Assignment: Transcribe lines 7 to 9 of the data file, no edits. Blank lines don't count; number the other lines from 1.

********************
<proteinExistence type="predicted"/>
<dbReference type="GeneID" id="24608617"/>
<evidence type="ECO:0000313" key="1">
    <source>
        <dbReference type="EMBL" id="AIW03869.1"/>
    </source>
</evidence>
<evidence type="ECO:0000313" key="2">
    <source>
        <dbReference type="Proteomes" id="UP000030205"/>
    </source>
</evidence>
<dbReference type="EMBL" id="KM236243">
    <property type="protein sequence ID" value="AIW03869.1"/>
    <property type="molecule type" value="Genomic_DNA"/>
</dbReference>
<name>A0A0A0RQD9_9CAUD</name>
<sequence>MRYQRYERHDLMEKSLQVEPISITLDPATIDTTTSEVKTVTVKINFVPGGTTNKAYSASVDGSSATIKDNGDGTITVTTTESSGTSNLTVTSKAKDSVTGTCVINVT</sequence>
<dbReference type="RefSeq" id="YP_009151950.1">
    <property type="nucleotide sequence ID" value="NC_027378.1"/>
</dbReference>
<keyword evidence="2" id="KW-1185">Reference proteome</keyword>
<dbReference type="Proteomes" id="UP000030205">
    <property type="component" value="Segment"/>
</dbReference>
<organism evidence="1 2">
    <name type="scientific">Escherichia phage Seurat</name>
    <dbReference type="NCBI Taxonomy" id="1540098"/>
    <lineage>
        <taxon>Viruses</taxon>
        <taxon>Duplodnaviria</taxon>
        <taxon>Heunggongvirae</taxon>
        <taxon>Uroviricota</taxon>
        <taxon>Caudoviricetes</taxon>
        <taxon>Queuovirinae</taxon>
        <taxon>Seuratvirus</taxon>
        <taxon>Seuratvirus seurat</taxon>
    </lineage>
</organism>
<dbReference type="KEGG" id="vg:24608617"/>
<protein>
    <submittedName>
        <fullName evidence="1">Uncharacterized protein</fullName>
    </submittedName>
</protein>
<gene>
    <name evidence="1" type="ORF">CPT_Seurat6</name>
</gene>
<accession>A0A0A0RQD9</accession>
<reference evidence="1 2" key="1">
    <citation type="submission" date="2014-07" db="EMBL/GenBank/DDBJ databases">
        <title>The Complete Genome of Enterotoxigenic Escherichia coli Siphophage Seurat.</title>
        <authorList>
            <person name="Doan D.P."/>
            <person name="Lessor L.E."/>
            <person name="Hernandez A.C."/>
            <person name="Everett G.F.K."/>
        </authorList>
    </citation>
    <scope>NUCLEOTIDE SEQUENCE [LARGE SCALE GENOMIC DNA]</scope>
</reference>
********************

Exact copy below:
</evidence>
<evidence type="ECO:0000313" key="2">
    <source>